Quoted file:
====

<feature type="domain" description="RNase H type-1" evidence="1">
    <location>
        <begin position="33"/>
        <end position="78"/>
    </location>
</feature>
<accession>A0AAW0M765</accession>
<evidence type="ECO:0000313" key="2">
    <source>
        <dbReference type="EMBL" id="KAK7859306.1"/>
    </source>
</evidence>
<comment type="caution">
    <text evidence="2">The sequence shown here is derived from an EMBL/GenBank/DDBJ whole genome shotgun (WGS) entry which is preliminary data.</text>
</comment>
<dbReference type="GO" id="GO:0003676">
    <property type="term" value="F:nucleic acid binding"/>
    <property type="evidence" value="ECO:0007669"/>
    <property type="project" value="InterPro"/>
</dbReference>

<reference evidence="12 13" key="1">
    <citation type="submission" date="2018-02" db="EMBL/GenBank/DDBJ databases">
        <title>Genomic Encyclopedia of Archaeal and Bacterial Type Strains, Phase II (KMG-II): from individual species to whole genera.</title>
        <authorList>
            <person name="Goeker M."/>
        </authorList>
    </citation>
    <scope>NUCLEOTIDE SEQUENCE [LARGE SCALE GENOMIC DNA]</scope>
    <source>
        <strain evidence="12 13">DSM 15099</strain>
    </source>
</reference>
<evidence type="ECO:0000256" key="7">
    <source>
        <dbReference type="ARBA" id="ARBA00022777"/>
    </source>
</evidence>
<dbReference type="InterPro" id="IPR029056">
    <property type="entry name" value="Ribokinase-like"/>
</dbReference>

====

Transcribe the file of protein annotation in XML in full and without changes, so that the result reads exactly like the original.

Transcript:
<feature type="domain" description="RNase H type-1" evidence="1">
    <location>
        <begin position="33"/>
        <end position="78"/>
    </location>
</feature>
<accession>A0AAW0M765</accession>
<evidence type="ECO:0000313" key="2">
    <source>
        <dbReference type="EMBL" id="KAK7859306.1"/>
    </source>
</evidence>
<comment type="caution">
    <text evidence="2">The sequence shown here is derived from an EMBL/GenBank/DDBJ whole genome shotgun (WGS) entry which is preliminary data.</text>
</comment>
<dbReference type="GO" id="GO:0003676">
    <property type="term" value="F:nucleic acid binding"/>
    <property type="evidence" value="ECO:0007669"/>
    <property type="project" value="InterPro"/>
</dbReference>

<reference evidence="12 13" key="1">
    <citation type="submission" date="2018-02" db="EMBL/GenBank/DDBJ databases">
        <title>Genomic Encyclopedia of Archaeal and Bacterial Type Strains, Phase II (KMG-II): from individual species to whole genera.</title>
        <authorList>
            <person name="Goeker M."/>
        </authorList>
    </citation>
    <scope>NUCLEOTIDE SEQUENCE [LARGE SCALE GENOMIC DNA]</scope>
    <source>
        <strain evidence="12 13">DSM 15099</strain>
    </source>
</reference>
<evidence type="ECO:0000256" key="7">
    <source>
        <dbReference type="ARBA" id="ARBA00022777"/>
    </source>
</evidence>
<dbReference type="InterPro" id="IPR029056">
    <property type="entry name" value="Ribokinase-like"/>
</dbReference>